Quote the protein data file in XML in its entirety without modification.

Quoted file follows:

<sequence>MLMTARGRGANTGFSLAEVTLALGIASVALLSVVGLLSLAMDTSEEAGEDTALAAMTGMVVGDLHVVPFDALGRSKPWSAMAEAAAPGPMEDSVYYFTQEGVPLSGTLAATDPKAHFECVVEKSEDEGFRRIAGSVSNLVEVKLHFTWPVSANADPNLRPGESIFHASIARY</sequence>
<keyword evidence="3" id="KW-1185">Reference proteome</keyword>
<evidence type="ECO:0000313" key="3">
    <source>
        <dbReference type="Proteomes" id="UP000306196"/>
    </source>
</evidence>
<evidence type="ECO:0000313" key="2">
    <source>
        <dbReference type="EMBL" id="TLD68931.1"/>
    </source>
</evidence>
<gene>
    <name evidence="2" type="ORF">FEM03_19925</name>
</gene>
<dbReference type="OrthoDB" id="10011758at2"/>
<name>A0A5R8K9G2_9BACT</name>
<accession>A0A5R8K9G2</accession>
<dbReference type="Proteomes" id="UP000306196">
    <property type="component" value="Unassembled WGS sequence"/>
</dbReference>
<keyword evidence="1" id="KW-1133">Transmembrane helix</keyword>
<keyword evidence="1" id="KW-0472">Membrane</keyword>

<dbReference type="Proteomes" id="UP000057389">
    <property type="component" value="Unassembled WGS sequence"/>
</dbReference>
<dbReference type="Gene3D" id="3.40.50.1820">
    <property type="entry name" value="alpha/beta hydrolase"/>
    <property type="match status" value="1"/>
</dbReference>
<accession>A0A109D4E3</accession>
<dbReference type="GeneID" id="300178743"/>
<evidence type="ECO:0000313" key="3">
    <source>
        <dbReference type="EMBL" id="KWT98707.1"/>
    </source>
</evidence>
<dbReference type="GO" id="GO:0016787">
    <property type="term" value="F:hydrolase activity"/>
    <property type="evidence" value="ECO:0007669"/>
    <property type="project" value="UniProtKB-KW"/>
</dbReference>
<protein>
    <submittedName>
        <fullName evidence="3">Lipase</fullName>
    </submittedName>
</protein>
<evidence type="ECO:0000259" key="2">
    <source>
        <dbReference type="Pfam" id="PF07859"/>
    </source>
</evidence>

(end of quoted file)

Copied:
<sequence>MLMTARGRGANTGFSLAEVTLALGIASVALLSVVGLLSLAMDTSEEAGEDTALAAMTGMVVGDLHVVPFDALGRSKPWSAMAEAAAPGPMEDSVYYFTQEGVPLSGTLAATDPKAHFECVVEKSEDEGFRRIAGSVSNLVEVKLHFTWPVSANADPNLRPGESIFHASIARY</sequence>
<keyword evidence="3" id="KW-1185">Reference proteome</keyword>
<evidence type="ECO:0000313" key="3">
    <source>
        <dbReference type="Proteomes" id="UP000306196"/>
    </source>
</evidence>
<evidence type="ECO:0000313" key="2">
    <source>
        <dbReference type="EMBL" id="TLD68931.1"/>
    </source>
</evidence>
<gene>
    <name evidence="2" type="ORF">FEM03_19925</name>
</gene>
<dbReference type="OrthoDB" id="10011758at2"/>
<name>A0A5R8K9G2_9BACT</name>
<accession>A0A5R8K9G2</accession>
<dbReference type="Proteomes" id="UP000306196">
    <property type="component" value="Unassembled WGS sequence"/>
</dbReference>
<keyword evidence="1" id="KW-1133">Transmembrane helix</keyword>
<keyword evidence="1" id="KW-0472">Membrane</keyword>

<dbReference type="Proteomes" id="UP000057389">
    <property type="component" value="Unassembled WGS sequence"/>
</dbReference>
<dbReference type="Gene3D" id="3.40.50.1820">
    <property type="entry name" value="alpha/beta hydrolase"/>
    <property type="match status" value="1"/>
</dbReference>
<accession>A0A109D4E3</accession>
<dbReference type="GeneID" id="300178743"/>
<evidence type="ECO:0000313" key="3">
    <source>
        <dbReference type="EMBL" id="KWT98707.1"/>
    </source>
</evidence>
<dbReference type="GO" id="GO:0016787">
    <property type="term" value="F:hydrolase activity"/>
    <property type="evidence" value="ECO:0007669"/>
    <property type="project" value="UniProtKB-KW"/>
</dbReference>
<protein>
    <submittedName>
        <fullName evidence="3">Lipase</fullName>
    </submittedName>
</protein>
<evidence type="ECO:0000259" key="2">
    <source>
        <dbReference type="Pfam" id="PF07859"/>
    </source>
</evidence>